I still haven't typed up my notes from the NY conference, but I found some random (and hopefully helpful) notes from the last few years. They're listed by the year they were in my notes. If they don't have a name attached to them it's because I didn't write down who said it - sorry!
Pat Cummings (always a riot to talk with or listen
to!) On Winning Through Whining: Record every injustice, Embellish, and
Encourage others to sink to your level.
Barney Saltzberg: Make 3D models of characters so you can draw them from every angle.
the Long Island conference: Magazine stories are more linear, while
Picture Book stories are more circular. PBs are also more visual, have
more action, and are similar to songs in that they have lots of concrete
NY Conference: HARRY THE DIRTY DOG by Gene Zion
and Margaret Bloy Graham is one of the only books that was published
the way it came in, which is extremely unusual. Almost all other books
go through revisions, sometimes multiple rounds of revisions. (I think
this referred to the text and not the illustrations, but unfortunately,
I'm not sure.)
Perseverance is the key – it (success/getting published/goals in general) usually takes 10 years longer than you think it will.
Jill Davis (Bloomsbury)
- By the 3rd or 4th spread of a PB, there should be a major event
- Plot is easier with a misunderstanding between characters, rather than mean intent.
- A picture book about something is a good thing.
- Try writing 10 stories every week. Keep the ones that are good.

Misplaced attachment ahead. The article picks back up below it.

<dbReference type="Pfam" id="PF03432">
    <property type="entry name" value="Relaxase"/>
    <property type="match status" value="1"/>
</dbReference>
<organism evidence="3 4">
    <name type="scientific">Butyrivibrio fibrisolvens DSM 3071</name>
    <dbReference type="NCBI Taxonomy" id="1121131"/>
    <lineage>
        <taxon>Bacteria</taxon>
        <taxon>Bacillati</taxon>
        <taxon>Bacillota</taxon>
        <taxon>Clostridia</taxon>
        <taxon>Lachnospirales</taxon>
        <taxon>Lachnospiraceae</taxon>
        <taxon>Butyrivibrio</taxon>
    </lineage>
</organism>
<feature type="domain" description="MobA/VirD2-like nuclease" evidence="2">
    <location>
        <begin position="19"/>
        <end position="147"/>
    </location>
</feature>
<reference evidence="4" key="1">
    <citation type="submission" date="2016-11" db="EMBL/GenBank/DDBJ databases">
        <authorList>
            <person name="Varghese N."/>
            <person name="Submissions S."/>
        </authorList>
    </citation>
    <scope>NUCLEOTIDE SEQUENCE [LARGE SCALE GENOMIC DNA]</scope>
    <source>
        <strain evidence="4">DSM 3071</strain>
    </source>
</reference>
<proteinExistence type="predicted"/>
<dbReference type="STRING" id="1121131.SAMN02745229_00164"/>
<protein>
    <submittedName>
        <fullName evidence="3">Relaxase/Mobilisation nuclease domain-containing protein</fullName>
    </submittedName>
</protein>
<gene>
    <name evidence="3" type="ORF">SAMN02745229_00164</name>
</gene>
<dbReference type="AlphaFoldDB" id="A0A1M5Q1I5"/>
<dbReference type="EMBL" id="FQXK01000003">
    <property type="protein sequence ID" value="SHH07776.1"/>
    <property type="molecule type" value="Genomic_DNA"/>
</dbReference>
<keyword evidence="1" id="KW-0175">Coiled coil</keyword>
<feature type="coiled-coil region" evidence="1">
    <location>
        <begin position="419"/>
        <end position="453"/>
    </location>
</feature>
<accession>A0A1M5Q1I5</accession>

- Stretch yourself and take chances.
- School visits are like giving parties.
Melanie Cecka (Bloomsbury)
Young PBs, Birth – 3 yrs old: ideas and subject specific to small world
the child is familiar with. More about concept and less about the
narrative. Example, WHOSE NOSE AND TOES? By John Butler
- Older PBs,
3-8 yrs old: more about the narrative and more sophisticated ideas.
Example, HOW TO MAKE AN APPLE PIE AND SEE THE WORLD By Marjorie Priceman
Paula Danzinger (from one of the market books, maybe CWIM 2005?):
She always insisted that her Amber Brown books were not a series, nor
were they sequels. Paula used the term "sequelizer" because each was
written without relying on previous or upcoming books. (This is the
kind of series book that I would want to write - if I wrote a series.)
Keep in mind how quickly culture changes. Four years is a HS
generation. By the time you're 12 years out of HS, your own experiences
are three generations removed.
SELF magazine Feb. (nothing to do with children’s books – just makes you think)
- Profound Beauty Volume Power hairspray comes out of the can at 75 mph. (Holy Hairspray Batman!)
- A sneeze can rush out as fast as 100 mph. – Michael Setzen M.D. (ewwwww!)